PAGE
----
Produced by Faction North, Crossover, National Library of Scotland Scottish Screen Archive in association with BBC Scotland and Creative Scotland. Soundtrack released by Domino Records on vinyl, CD and for digital download over the summer of 2014.
Something To Believe In – The Making of From Scotland With Love
When it comes to first meetings of great creative collaborations, the cafe in the Scottish Fisheries Museum, Anstruther, may not be the venue that initially springs to mind.
Whenever we’ve come to Anstruther the sun has been shining, says Virginia. It was that day. We had high hopes but no guarantees…Read More
The brief for what would become “From Scotland With Love” was broad – a poetic film about Scotland using archive footage with a contemporary score but no narration or interviews. Virginia began intensive research in the Scottish Screen Archive over the summer of 2013. Stunning images from little-known archive films became sequences forming in her mind with themes such as love and loss, war, resistance, work and play. But finding the right composer to enhance the emotional story arcs was vital. Virginia had already worked with David McAulay, Music Supervisor, on another project. A trusted collaborator, he suggested King Creosote for his lyrical ability to tell stories through song. Which brought Virginia and Kenny together at that table in the cafe. “At first I said no,” says Kenny. “I wasn’t sure if my head was in the right place to write songs to order, which I’m bad at. I didn’t think I’d get the job because it’s one thing for a director to pick a song for a film and make a connection. But it’s never the connection that the songwriter originally intended.”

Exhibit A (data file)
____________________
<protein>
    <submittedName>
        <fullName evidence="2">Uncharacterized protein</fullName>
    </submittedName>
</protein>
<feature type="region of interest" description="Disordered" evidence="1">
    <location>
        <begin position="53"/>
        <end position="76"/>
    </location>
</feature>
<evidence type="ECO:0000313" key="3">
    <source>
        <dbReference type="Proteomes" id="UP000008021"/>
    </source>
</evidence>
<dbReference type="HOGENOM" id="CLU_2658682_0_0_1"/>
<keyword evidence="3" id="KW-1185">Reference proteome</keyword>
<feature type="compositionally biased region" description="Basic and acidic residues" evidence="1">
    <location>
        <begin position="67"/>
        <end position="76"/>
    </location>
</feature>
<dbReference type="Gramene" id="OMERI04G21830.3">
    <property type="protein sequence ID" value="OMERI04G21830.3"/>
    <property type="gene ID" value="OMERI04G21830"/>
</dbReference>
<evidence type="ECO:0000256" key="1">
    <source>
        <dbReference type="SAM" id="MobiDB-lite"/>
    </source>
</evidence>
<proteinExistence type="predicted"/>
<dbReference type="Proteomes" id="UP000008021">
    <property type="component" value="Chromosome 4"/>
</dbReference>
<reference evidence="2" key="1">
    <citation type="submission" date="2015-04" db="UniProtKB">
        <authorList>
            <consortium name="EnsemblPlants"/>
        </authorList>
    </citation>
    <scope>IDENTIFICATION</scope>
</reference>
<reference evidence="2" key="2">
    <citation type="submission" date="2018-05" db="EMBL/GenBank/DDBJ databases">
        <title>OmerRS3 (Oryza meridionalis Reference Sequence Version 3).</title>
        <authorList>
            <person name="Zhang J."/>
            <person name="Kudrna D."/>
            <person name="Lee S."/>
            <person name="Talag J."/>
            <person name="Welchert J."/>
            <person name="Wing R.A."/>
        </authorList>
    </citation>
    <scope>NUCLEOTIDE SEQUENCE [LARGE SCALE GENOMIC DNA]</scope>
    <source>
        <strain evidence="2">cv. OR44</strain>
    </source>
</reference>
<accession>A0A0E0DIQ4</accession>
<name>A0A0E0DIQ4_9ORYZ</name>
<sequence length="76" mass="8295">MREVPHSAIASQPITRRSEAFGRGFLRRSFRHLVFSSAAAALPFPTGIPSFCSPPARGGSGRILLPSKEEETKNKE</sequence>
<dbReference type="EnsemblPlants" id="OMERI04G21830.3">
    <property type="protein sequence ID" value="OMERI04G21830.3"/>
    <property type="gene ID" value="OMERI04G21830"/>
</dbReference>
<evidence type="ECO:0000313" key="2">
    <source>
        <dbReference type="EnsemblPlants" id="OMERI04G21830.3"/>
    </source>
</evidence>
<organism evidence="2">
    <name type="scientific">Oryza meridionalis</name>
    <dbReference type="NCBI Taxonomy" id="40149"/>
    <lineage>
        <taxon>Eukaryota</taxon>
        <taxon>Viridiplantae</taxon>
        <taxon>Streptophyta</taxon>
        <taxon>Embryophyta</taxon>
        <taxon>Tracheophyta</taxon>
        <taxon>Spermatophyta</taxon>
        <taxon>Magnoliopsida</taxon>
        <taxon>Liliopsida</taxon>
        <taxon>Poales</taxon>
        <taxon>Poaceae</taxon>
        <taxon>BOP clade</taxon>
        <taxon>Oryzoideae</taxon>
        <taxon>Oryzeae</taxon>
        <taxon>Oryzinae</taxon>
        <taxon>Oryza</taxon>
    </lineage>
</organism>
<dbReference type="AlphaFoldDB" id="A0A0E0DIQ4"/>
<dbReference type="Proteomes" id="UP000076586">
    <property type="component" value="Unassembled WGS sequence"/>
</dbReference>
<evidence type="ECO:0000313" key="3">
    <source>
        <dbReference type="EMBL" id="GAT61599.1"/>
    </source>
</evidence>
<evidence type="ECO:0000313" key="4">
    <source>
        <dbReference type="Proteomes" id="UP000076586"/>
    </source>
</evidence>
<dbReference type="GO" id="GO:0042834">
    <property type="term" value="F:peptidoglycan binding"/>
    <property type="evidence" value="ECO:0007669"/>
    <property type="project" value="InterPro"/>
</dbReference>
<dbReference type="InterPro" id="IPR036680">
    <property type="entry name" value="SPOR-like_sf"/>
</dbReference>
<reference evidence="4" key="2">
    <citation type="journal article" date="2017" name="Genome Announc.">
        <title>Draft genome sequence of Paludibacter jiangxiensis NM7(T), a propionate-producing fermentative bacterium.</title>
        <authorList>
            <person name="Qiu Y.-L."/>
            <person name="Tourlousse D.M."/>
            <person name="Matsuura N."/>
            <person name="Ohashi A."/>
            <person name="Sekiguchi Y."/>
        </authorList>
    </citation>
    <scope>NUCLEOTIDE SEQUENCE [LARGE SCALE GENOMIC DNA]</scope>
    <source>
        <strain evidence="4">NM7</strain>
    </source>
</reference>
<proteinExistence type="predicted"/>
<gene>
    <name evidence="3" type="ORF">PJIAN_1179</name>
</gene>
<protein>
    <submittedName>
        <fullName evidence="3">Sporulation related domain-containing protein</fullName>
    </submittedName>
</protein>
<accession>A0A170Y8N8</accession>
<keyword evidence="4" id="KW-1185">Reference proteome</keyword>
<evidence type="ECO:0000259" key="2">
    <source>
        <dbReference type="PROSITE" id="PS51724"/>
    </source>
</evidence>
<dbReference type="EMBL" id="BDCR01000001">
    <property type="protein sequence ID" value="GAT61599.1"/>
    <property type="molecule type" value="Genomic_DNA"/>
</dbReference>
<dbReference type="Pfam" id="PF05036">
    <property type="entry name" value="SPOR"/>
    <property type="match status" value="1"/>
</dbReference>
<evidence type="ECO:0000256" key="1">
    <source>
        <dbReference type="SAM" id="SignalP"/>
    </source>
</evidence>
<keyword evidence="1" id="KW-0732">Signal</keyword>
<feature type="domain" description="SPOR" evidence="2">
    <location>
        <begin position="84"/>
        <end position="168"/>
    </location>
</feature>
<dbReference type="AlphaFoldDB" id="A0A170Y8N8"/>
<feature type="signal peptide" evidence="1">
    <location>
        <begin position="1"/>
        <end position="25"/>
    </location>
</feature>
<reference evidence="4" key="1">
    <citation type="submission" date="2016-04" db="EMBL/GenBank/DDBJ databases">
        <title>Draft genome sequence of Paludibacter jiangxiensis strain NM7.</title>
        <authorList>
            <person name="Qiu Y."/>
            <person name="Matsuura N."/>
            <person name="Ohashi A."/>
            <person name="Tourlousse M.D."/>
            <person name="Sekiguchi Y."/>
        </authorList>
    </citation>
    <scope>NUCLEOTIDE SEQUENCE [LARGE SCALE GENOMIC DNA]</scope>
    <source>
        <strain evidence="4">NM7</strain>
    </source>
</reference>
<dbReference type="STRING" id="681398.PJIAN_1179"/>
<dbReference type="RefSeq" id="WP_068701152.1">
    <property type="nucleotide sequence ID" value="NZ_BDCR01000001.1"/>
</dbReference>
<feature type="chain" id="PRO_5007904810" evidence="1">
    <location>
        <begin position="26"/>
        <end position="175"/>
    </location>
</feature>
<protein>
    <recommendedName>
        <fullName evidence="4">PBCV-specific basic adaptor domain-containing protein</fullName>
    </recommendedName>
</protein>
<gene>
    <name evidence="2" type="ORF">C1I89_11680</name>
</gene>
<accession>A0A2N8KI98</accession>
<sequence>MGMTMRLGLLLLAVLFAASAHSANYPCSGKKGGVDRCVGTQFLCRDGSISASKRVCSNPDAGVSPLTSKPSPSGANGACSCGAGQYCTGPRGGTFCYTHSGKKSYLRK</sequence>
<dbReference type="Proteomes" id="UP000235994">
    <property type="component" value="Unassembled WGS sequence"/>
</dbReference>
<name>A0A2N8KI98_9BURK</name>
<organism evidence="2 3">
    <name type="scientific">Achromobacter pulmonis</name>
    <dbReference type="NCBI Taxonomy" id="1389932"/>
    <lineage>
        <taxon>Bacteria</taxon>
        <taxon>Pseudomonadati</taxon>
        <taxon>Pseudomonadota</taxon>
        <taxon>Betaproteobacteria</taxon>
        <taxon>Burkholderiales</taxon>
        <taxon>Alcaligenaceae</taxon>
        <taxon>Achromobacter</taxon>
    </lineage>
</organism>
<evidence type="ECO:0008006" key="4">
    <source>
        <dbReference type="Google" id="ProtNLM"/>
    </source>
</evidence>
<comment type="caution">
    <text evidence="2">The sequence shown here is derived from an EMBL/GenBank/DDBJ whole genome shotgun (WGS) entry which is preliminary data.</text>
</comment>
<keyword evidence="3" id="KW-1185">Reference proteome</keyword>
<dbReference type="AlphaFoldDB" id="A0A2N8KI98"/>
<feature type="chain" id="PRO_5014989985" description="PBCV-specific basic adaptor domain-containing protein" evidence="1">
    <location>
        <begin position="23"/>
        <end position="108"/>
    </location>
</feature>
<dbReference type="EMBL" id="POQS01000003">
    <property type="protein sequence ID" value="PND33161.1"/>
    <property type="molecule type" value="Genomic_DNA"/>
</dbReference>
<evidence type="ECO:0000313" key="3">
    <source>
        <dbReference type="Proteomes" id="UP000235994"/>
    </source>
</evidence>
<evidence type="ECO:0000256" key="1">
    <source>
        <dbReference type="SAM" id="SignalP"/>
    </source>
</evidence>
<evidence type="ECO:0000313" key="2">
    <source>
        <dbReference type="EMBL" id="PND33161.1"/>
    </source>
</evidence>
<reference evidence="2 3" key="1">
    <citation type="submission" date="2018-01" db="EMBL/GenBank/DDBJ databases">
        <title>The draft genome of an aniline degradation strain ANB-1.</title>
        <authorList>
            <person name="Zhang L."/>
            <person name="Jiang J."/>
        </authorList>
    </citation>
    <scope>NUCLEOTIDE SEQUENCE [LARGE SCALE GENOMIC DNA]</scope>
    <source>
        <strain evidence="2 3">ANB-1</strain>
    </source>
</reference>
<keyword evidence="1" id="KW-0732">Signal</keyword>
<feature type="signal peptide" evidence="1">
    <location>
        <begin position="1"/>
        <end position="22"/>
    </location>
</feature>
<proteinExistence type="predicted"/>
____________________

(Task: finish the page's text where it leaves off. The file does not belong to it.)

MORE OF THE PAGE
At first there was some convincing to do, David remembers. It was quite daunting for us all to undertake the project as there was no template for what we wanted to do. “Normally, a film like this is cut to pre-existing music. Or the composer is given the completed film to write the score. But we wanted the direction, editing and musical composition to be a dynamic, interactive process. That became the attraction – that openness, to make something special and unique.”
With a backwards handshake – a precaution from an old accident that nearly left the King one-handed – Kenny was in. “Being able to take off the KC super suit and write from other perspectives, I’d never done that before. Such as writing a song for women characters Virginia found in the archive, from a female point of view. So I put my frock and lippie on.”
“I wanted to tell Scotland’s stories from a “ground up” perspective. No visits by Kings and Queens – there was only room for one King (Creosote) in this film, smiles Virginia. And as a woman Director, I wanted to bring out the women’s stories. We had amazing footage of the fishing fleet out at sea. Wonderful images of the “fisher lassies” gutting and packing on shore. I asked Kenny to write a song from a fisher lassie’s point of view, thinking about her lover who has gone to sea, and might not come back. That became “Cargill”. A really beautiful, moving song.”
With the help of Kenny’s long time Chem 19 producer, Paul Savage, and a whiteboard, David drew up a recording timeline. “I’d done four or five albums with Paul,” says Kenny, “so I trust his taste”. David adds, “His eyebrow movement! So understated With Paul, that’s how you know if you’ve done a good, or a bad take.”